Center for Problem-Oriented Policing

Appendix A: References to Crackdowns in the Problem-Specific Guides

Appendix B: Summary of Crackdown Studies

The table below summarizes published studies on crackdowns. Given the frequency and expense of crackdowns, the research is quite limited. The studies listed are not of equal value: some were better implemented than others, some were better evaluated than others. They used a variety of evaluation methods, some stronger than others. Accordingly, you should not use only this table to inform your decision-making about crackdowns. It only supplements the information provided in this guide's main text. Those interested should read the original study reports to better judge the reliability of the findings and conclusions.

Evaluations of police operations are always complicated. Many of the most important things you would want to measure are difficult to measure accurately, such as actual victimizations (as opposed to only those reported), unwitnessed violations, and police officers' discretionary actions. It is equally difficult to determine reliably what factors other than the crackdown might have contributed to the results, and whether and how the problem might have been displaced. Nevertheless, these studies comprise some of the best available information, however imperfect. More and better studies are needed, of course, but in the final analysis, no amount of research knowledge completely substitutes for the good judgment police decision-makers must exercise, taking many factors into account.

Offenses Targeted Jurisdiction Year Project/ Operation Name Crackdown Tactic(s) Evaluation Deemed Effective Evidence of Displacement/Diffusion of Benefits/ Residual Deterrence Effects Evidence of Negative Effect on Police-Community Relations
All crimes New York City (20 th Precinct) 1966 Extra police patrol (40% increase) Green (1996) [Full text] and Sherman (1997) [Full text] (both citing Press, 1971) Yes, reduced street crimes Yes, spatial displacement to adjacent precincts
All crimes Newark , N.J. 1978-79 Newark Foot Patrol Experiment Extra foot patrol Police Foundation (1982) No, but had a positive effect on public perceptions of safety No, increased citizen satisfaction with police
All crimes Dayton , Ohio Aggressive traffic enforcement Weiss and Freels (1996) No, did not reduce robbery or auto theft or have any measurable effect on traffic crashes
All crimes Indianapolis 1995 Safe Streets Project High volume of traffic stops in drug market areas; aggressive traffic enforcement; field interviews; street- level drug enforcement; follow-up investigation of arrestees; case- building Weiss and McGarrell (1999) Yes, reduced burglary in three out of four districts; reduced robbery in one out of four; reduced auto theft in all four (by 43%, 50%, and 53% in three districts), while the citywide crime rate was climbing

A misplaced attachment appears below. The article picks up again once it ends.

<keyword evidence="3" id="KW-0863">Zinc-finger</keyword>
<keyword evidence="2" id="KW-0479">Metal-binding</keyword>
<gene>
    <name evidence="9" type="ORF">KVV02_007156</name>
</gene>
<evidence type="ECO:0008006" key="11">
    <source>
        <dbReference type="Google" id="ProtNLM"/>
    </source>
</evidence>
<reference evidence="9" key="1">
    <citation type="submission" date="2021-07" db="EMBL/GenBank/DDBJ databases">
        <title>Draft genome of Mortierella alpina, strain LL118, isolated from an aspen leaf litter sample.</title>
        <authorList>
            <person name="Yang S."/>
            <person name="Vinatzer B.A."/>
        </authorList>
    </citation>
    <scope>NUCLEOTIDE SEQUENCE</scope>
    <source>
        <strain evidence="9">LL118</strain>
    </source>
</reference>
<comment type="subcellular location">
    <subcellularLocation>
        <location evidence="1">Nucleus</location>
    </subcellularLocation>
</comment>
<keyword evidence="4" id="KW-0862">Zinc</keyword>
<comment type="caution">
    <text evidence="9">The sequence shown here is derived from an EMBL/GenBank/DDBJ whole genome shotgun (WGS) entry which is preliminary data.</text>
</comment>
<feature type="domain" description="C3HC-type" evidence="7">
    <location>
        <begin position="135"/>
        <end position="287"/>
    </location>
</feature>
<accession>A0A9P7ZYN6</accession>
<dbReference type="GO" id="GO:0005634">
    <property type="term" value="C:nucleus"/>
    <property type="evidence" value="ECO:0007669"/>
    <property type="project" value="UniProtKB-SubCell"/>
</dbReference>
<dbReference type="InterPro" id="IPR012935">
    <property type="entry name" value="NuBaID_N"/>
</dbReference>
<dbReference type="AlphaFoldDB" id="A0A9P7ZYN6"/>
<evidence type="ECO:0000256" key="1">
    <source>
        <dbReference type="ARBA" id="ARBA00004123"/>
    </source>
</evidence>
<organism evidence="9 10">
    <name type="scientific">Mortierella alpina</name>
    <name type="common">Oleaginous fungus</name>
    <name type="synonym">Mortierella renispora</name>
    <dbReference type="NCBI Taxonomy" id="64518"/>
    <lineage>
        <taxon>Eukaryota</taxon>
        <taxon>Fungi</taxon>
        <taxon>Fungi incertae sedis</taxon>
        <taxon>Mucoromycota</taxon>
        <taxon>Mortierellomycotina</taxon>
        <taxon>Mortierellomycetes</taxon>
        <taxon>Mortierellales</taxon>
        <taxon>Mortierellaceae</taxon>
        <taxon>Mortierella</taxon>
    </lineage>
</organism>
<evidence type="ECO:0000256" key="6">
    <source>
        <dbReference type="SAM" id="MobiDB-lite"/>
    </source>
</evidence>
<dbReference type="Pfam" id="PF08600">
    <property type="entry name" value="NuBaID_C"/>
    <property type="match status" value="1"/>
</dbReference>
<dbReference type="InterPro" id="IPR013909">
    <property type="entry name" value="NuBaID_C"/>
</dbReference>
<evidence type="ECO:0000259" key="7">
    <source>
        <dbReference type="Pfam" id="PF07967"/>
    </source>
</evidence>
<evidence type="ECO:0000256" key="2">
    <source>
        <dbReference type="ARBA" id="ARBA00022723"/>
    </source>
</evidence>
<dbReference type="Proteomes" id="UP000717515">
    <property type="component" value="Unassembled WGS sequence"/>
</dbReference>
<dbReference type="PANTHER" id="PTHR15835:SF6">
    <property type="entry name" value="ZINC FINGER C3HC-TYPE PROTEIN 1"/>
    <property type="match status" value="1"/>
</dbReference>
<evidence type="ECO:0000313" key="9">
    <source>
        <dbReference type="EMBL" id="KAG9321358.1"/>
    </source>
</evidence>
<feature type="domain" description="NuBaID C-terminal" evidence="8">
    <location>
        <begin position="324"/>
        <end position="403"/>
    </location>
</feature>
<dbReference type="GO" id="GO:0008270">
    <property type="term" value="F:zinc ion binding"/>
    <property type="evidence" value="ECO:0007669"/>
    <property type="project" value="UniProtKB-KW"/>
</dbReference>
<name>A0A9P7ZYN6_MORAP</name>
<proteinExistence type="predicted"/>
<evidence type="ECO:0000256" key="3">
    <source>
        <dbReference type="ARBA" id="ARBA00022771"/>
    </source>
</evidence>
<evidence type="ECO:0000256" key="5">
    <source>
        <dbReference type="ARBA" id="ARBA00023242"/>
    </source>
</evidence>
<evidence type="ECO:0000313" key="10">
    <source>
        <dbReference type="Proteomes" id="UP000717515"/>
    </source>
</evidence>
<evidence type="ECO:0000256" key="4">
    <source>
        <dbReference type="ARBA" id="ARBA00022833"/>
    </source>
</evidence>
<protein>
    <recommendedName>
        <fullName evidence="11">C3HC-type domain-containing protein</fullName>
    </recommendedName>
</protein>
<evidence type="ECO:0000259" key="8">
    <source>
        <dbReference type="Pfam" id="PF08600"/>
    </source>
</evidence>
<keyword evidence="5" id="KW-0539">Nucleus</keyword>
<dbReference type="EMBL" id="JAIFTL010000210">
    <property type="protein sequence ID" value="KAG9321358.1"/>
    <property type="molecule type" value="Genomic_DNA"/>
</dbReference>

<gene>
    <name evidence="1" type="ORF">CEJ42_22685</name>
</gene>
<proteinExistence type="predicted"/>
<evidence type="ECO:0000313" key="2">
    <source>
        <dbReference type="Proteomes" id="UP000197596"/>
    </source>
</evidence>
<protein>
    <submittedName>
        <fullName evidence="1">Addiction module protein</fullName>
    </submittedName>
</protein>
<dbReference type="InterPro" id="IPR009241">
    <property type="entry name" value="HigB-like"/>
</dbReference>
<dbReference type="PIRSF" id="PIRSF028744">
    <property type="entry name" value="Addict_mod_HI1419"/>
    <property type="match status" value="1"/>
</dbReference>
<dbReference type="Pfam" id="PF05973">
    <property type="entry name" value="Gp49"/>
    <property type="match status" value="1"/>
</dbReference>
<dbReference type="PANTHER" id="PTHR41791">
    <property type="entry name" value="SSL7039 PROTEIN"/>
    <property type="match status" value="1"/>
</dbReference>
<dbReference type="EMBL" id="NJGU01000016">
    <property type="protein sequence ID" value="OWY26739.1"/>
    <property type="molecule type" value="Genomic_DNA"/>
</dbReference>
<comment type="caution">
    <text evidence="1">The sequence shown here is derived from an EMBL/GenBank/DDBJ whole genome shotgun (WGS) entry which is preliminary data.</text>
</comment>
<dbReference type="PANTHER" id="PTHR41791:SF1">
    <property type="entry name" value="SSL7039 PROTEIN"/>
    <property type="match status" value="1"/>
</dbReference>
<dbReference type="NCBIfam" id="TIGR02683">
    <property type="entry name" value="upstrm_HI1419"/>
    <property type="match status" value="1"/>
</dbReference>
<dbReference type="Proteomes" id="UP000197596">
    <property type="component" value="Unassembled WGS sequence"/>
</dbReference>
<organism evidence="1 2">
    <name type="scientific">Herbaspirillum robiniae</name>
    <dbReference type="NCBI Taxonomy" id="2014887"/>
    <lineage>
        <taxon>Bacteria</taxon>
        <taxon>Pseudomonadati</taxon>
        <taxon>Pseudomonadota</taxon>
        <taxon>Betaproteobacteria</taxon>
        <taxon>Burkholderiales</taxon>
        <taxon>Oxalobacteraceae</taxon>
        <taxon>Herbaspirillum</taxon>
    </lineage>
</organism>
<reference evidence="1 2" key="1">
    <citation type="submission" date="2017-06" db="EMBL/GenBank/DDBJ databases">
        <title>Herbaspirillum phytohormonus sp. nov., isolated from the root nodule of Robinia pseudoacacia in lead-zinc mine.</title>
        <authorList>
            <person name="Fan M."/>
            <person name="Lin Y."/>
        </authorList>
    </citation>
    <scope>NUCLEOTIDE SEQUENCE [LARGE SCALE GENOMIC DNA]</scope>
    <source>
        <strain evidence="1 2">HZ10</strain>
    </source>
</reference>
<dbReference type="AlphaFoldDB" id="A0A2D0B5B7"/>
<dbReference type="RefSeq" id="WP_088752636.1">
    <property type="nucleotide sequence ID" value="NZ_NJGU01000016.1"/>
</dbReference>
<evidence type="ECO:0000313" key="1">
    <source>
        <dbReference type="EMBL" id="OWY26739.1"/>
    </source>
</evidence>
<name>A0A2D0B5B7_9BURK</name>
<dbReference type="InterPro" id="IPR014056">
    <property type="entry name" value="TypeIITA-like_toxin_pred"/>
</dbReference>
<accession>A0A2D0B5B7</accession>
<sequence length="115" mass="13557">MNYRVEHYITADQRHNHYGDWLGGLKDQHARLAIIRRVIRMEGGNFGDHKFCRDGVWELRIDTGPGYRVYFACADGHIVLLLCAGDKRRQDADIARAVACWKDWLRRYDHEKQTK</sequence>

All crimes Kansas City , Mo. 1974 Preventive Patrol Experiment Random preventive patrol Kelling et al. (1974) No No
All crimes Nashville , Tenn. 1974-75 Saturation patrol (four times the normal level, and 30 times the normal level of "slow patrol") Schnelle et al. (1977) Yes, reduced nighttime, but not daytime, burglary; concluded that the crackdown was not cost-effective No spatial displacement
All crimes (specially intended to reduce crimes considered suppressible: burglary; street and commercial robbery; assault; auto theft; thefts from yards, autos, or buildings; DUI; possession of stolen property or weapons; and disorderly conduct) Savannah , Ga. 1998 Aggressive traffic enforcement, especially of speeding, signal violations, seat belt violations, DUI, and license and registration violations; from 140% to 430% increase above normal levels Josi, Donahue, and Magnus (2000) Mixed results: there were significant reductions in Part I crimes (mainly burglary and larceny) in three out of four target areas, but there was less evidence of a significant impact on assaults and Part II offenses
All crimes and calls for service Kansas City , Mo. 1991-92 Crack House Police Raids Program Drug warrant raids Sherman and Rogan (1995) Yes, but the effect was modest; concluded the crackdown was not cost- effective Yes, some spatial displacement
All crimes and citizen fear New York City (subways) 1984 Subway patrol by Guardian Angels (private patrol force) Kenney (1986) No, but there was a short-term reduction in citizen fear